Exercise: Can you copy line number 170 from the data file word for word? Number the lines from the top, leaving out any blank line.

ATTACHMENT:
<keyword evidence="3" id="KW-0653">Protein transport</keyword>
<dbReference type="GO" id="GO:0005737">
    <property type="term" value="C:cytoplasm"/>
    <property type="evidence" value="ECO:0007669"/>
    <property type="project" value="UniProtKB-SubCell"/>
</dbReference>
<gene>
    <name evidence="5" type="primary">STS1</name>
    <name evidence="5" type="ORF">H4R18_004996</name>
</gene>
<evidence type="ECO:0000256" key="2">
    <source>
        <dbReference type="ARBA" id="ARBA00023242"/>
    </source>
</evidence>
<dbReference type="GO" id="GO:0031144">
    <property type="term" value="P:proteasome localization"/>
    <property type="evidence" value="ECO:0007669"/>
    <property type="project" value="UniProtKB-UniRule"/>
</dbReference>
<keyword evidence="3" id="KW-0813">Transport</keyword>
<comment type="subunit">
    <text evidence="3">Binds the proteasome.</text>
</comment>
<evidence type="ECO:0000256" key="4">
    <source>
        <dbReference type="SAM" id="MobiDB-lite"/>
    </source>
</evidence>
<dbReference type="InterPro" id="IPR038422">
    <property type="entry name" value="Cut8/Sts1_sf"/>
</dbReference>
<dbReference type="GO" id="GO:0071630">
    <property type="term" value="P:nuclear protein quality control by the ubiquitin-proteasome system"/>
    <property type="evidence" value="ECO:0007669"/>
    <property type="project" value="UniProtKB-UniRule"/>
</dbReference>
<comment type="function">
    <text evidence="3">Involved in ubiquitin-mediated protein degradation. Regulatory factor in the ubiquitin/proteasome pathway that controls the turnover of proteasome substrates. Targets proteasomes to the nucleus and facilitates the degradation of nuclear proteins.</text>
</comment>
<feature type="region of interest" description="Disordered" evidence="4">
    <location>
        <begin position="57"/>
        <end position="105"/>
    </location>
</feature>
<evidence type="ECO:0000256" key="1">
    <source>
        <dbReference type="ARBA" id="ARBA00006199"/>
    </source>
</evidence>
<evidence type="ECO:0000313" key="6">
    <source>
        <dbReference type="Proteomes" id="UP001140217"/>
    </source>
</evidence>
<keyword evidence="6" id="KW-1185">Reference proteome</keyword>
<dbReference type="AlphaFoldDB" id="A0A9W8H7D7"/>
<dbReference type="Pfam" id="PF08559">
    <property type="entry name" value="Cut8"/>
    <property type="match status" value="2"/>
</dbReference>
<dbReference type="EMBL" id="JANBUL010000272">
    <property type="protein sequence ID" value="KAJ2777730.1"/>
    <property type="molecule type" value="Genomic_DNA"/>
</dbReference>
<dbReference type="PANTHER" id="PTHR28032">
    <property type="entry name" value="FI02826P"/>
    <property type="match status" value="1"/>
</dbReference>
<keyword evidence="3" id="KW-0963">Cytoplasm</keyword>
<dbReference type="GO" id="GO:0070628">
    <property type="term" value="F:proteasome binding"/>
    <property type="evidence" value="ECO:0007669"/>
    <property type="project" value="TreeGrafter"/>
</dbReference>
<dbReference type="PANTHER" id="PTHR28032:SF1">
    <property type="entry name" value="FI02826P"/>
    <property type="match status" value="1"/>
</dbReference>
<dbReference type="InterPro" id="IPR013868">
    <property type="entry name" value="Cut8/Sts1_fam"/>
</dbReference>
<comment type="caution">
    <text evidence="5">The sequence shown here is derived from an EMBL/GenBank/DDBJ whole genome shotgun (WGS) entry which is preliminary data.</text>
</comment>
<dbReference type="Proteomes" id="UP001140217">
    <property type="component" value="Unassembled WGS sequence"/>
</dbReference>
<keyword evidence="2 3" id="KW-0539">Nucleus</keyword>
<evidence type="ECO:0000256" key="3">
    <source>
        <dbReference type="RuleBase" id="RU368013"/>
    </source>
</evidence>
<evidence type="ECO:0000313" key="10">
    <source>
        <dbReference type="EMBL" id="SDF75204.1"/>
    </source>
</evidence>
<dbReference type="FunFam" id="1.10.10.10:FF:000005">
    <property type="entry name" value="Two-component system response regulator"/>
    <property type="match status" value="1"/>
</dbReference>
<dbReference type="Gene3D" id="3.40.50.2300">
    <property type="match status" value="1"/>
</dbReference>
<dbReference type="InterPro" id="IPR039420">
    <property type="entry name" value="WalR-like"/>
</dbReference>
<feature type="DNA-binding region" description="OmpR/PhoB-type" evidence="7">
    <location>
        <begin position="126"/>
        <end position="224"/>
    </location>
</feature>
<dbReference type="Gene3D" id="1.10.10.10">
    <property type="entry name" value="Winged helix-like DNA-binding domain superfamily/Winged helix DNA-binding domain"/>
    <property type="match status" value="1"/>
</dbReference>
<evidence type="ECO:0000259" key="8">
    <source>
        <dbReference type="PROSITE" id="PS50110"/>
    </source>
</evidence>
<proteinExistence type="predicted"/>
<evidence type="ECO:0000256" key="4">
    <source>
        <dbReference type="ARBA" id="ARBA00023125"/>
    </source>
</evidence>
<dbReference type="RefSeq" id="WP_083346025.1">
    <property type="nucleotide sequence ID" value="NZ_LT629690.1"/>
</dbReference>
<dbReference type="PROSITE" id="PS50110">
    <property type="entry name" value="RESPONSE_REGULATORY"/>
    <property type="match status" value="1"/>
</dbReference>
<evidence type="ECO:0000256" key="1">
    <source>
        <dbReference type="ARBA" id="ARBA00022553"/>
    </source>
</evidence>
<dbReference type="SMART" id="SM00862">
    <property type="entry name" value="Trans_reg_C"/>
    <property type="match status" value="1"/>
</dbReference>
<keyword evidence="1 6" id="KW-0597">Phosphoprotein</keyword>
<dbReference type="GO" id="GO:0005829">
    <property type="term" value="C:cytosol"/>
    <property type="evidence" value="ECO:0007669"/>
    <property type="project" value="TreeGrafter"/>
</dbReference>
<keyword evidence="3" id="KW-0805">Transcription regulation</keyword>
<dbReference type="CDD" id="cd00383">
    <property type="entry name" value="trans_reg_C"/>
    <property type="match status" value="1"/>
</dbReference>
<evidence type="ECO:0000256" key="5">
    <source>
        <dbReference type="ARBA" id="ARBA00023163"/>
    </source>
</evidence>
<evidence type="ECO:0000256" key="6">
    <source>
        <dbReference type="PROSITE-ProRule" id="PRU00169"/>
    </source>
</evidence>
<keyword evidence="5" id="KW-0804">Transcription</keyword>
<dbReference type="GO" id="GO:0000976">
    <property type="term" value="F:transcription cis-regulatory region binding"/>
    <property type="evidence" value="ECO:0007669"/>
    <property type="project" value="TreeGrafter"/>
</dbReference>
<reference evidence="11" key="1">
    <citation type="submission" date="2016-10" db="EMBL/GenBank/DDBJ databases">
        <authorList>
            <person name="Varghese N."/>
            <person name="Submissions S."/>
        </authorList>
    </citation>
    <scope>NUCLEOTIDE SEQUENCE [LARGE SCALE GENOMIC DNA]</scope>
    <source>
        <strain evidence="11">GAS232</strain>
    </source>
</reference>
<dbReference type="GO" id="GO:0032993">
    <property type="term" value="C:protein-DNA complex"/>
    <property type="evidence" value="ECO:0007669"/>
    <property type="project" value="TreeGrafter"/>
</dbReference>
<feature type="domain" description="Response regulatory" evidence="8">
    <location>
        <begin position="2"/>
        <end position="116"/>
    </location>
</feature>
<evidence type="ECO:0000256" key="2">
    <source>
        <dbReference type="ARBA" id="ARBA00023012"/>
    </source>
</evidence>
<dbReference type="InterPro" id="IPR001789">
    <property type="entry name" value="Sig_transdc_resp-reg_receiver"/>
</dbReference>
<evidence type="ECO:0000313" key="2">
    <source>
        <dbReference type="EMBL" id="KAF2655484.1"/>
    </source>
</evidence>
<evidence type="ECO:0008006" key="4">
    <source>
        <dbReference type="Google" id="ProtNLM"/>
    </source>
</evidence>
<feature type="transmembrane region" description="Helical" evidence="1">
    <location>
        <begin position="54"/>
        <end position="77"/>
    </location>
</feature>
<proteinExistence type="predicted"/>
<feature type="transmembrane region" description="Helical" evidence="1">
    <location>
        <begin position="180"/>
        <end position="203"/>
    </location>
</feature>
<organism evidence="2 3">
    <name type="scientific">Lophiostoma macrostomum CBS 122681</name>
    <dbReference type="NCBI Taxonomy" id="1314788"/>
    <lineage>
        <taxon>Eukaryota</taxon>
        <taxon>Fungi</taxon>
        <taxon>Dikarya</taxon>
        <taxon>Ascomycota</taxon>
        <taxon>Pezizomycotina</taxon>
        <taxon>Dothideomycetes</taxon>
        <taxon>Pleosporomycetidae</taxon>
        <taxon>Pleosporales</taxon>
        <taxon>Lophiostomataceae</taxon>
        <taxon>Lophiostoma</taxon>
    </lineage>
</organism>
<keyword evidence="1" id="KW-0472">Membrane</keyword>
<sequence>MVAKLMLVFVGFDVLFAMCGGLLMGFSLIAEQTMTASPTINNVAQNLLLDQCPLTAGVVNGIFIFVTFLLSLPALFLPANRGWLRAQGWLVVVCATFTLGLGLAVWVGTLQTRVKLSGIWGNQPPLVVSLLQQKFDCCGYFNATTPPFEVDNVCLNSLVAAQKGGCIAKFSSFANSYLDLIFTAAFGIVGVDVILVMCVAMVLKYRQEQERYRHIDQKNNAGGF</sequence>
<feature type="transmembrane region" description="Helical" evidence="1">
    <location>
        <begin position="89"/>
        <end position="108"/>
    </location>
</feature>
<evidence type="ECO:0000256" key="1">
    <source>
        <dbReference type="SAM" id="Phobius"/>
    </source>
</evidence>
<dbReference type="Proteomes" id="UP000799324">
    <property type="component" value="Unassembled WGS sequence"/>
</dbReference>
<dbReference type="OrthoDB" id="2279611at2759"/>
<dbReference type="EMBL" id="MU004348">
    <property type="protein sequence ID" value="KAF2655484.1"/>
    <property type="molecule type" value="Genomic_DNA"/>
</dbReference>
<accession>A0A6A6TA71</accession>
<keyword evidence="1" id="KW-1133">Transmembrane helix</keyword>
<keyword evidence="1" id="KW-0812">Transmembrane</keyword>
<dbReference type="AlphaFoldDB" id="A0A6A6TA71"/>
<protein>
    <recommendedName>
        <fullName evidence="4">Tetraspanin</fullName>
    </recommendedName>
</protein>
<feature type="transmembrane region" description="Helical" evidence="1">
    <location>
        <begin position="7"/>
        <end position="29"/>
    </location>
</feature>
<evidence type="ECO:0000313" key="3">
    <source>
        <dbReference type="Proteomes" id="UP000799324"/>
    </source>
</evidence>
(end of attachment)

<dbReference type="GO" id="GO:0000976">